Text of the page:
Threading an impossible needle

THREADING AN IMPOSSIBLE NEEDLE…. It’s probably an esoteric point, but it’s worth pausing to appreciate just how ridiculously challenging it was to craft this health care reform proposal. There’s a very good reason this legislation has never passed up until now, and why presidents who’ve tried have failed, and it goes beyond just right-wing hysterics and corporate pushback.

Think about the scope of the task — Democrats were told they needed a health care reform bill that spends a lot of money on covering the uninsured, lowers the deficit, strengthens Medicare, helps businesses, eases government budgets, protects consumers, and controls costs, all at the same time. It would also need to earn the blessing of Congressional Budget Office, the American Medical Association, the AARP, and the nation’s largest labor unions.

Democrats were also told they needed to do all of this in the face of unanimous and apoplectic Republican opposition, far-right manipulation of gullible conservative activists, and media coverage that largely ignores the substance of the bill while pretending every right-wing attack deserves attention.

This is a needle that’s almost impossible to thread. And yet, that’s exactly what the White House and congressional leaders have done. It’s no small feat.

But it might yet fail anyway, in part because some Dems prefer cowardice to success. Ezra Klein does a nice job setting up the substantive dilemma facing Democratic lawmakers who are thinking about siding with far-right Republicans to kill the legislation.

If you’re a liberal House Democrat, here’s what you’d be voting against: Legislation that covers 32 million people. A world in which 95 percent of all non-elderly, legal residents have health-care coverage. An end to insurers rescinding coverage for the sick, or discriminating based on preexisting conditions, or spending 30 cents of each premium dollar on things that aren’t medical care. Exchanges where insurers who want to jack up premiums will have to publicly explain their reason, where regulators will be able to toss them out based on bad behavior, and where consumers will be able to publicly rate them. Hundreds of billions of dollars in subsidies to help lower-income Americans afford health-care insurance. The final closure of the Medicare Prescription Drug Benefit’s “doughnut hole.”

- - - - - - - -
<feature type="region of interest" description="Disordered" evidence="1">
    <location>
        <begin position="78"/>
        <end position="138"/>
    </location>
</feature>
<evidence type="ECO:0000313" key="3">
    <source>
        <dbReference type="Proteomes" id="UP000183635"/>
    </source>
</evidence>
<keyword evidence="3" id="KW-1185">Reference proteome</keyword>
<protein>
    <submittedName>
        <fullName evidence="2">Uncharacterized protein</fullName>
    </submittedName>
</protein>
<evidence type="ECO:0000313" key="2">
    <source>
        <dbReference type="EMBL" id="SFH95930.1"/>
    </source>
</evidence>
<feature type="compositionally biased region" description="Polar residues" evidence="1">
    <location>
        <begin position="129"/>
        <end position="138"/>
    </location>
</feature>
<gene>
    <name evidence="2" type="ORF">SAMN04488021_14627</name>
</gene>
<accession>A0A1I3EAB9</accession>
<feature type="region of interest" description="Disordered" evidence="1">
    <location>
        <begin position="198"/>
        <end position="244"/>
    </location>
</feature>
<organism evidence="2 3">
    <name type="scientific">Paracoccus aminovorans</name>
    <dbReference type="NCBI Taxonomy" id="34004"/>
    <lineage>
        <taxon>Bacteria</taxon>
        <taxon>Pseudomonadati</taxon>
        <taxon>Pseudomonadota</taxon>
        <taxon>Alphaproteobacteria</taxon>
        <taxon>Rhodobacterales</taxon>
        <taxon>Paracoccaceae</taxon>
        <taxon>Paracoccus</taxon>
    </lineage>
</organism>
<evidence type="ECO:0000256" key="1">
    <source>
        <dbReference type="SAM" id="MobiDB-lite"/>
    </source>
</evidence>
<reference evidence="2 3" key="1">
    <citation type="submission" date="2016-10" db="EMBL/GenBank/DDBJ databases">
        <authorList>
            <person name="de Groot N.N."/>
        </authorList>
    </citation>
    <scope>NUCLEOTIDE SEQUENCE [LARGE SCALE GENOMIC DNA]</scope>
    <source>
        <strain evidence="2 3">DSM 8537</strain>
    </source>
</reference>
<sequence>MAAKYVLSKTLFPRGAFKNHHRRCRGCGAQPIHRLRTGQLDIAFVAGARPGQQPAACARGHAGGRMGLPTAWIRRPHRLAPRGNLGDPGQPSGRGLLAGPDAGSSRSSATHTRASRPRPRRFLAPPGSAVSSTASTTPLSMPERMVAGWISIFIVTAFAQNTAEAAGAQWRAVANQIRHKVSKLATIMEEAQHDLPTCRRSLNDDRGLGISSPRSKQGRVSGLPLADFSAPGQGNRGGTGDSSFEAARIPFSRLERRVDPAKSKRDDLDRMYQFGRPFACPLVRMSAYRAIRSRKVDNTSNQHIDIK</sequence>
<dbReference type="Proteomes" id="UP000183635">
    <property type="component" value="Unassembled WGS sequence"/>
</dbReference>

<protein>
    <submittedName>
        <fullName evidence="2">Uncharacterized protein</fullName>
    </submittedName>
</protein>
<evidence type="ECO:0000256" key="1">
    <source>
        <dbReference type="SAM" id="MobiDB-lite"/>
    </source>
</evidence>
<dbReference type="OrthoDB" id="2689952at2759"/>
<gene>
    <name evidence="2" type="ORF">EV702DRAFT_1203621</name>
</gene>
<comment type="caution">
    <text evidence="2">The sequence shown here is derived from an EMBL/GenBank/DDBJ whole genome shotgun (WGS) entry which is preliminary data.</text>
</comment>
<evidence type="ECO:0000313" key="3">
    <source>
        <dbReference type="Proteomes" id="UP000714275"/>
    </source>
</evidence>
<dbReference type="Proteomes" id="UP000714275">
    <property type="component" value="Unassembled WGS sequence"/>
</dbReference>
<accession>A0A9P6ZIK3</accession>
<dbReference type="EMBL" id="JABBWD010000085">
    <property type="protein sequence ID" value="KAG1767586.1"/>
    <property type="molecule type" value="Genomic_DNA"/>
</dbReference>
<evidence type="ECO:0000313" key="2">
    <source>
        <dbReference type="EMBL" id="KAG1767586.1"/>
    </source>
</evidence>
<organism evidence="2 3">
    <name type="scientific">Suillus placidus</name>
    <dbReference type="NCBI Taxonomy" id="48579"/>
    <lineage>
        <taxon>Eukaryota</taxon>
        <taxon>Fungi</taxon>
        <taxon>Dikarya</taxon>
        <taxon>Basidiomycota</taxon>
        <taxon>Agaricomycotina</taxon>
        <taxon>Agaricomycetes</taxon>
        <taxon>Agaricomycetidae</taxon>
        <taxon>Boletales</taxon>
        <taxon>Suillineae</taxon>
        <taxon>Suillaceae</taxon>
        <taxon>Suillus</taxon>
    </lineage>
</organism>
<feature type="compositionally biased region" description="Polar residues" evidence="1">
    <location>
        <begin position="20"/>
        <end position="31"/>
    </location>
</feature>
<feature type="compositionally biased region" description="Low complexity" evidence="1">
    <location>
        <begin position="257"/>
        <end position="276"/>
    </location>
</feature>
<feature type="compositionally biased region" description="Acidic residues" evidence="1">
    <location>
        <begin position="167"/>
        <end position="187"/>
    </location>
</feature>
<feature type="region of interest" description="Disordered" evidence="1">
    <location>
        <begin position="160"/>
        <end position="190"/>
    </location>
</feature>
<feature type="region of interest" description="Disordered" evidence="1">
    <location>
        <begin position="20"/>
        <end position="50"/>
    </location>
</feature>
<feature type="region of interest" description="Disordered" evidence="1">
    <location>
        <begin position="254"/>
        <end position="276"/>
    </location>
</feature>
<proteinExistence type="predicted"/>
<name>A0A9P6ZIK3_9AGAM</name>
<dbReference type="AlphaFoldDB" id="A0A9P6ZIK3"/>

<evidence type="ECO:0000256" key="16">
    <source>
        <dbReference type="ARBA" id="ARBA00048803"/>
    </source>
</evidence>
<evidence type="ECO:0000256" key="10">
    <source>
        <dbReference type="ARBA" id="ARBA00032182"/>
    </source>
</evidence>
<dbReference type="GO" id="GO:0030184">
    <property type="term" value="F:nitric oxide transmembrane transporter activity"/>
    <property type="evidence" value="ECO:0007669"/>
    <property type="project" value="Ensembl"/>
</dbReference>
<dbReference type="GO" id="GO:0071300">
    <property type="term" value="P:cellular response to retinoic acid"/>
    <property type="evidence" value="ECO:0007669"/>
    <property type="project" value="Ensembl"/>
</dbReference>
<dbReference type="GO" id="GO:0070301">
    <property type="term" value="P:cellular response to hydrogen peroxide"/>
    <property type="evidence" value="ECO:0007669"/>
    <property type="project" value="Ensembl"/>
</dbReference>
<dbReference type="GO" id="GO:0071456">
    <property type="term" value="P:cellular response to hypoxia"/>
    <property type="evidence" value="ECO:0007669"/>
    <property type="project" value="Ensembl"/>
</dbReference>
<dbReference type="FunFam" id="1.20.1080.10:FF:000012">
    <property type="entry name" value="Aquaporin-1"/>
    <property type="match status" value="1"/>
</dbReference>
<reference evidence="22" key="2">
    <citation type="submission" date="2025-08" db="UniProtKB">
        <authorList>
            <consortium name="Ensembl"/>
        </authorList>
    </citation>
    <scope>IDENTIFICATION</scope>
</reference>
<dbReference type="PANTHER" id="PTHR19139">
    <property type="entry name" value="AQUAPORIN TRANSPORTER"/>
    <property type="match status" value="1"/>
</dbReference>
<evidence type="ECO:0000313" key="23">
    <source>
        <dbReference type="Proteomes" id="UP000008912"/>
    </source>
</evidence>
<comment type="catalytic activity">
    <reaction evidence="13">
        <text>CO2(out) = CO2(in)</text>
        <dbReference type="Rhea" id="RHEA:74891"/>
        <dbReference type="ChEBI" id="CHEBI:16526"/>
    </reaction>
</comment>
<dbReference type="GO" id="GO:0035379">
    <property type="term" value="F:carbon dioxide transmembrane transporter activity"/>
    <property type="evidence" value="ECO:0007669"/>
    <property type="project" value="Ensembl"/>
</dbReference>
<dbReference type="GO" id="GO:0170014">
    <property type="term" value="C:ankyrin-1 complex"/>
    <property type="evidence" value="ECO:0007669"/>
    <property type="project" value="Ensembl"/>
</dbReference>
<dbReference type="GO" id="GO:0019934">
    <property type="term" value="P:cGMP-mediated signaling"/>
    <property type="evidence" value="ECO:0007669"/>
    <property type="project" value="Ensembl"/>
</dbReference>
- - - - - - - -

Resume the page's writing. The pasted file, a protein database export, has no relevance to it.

If you’re a conservative House Democrat, then probably you support many of those policies, too. But you also get the single most ambitious effort the government has ever made to control costs in the health-care sector.

Greg Sargent added, “The House Dem leadership’s game plan all along has been to tell wavering conservative Democrats who voted No last time that they have now gotten their way — a bill with no public option, a bill with stronger cost controls, a bill that’s more fiscally responsible, etc.”

In a divided Democratic caucus, featuring liberals and conservative Blue Dogs, the trick was to find a way to deliver on what both contingents wanted to see in a reform bill. As impossible as this seemed, the final Democratic reform proposal does just that.

I have no idea what’s going to happen when the final roll call is held, but Democrats have no reason, no excuse, no coherent rationale for killing the best chance the United States has ever had to pass health care reform.